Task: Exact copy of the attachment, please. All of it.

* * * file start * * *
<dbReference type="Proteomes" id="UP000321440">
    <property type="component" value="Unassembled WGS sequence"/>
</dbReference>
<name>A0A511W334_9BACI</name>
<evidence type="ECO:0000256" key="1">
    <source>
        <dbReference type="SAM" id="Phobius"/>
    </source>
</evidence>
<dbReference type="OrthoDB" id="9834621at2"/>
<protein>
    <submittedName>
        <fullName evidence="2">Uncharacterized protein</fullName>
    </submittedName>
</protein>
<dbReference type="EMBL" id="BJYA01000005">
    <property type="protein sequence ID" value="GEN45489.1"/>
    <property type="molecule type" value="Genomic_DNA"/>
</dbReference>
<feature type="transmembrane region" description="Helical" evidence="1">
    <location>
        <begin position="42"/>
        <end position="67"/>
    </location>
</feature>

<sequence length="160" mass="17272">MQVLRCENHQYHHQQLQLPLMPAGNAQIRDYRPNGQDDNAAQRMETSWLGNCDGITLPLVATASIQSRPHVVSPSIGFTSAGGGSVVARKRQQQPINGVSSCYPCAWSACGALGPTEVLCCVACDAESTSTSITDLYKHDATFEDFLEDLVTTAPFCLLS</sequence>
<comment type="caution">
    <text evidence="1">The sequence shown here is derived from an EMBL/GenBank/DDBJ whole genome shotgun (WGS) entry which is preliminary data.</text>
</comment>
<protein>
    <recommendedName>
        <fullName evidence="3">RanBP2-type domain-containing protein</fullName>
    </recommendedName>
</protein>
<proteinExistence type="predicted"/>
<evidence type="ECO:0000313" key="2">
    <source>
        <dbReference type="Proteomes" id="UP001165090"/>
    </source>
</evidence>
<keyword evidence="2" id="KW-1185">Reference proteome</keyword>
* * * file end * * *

<dbReference type="Proteomes" id="UP000321440">
    <property type="component" value="Unassembled WGS sequence"/>
</dbReference>
<name>A0A511W334_9BACI</name>
<evidence type="ECO:0000256" key="1">
    <source>
        <dbReference type="SAM" id="Phobius"/>
    </source>
</evidence>
<dbReference type="OrthoDB" id="9834621at2"/>
<protein>
    <submittedName>
        <fullName evidence="2">Uncharacterized protein</fullName>
    </submittedName>
</protein>
<dbReference type="EMBL" id="BJYA01000005">
    <property type="protein sequence ID" value="GEN45489.1"/>
    <property type="molecule type" value="Genomic_DNA"/>
</dbReference>
<feature type="transmembrane region" description="Helical" evidence="1">
    <location>
        <begin position="42"/>
        <end position="67"/>
    </location>
</feature>

<sequence length="160" mass="17272">MQVLRCENHQYHHQQLQLPLMPAGNAQIRDYRPNGQDDNAAQRMETSWLGNCDGITLPLVATASIQSRPHVVSPSIGFTSAGGGSVVARKRQQQPINGVSSCYPCAWSACGALGPTEVLCCVACDAESTSTSITDLYKHDATFEDFLEDLVTTAPFCLLS</sequence>
<comment type="caution">
    <text evidence="1">The sequence shown here is derived from an EMBL/GenBank/DDBJ whole genome shotgun (WGS) entry which is preliminary data.</text>
</comment>
<protein>
    <recommendedName>
        <fullName evidence="3">RanBP2-type domain-containing protein</fullName>
    </recommendedName>
</protein>
<proteinExistence type="predicted"/>
<evidence type="ECO:0000313" key="2">
    <source>
        <dbReference type="Proteomes" id="UP001165090"/>
    </source>
</evidence>
<keyword evidence="2" id="KW-1185">Reference proteome</keyword>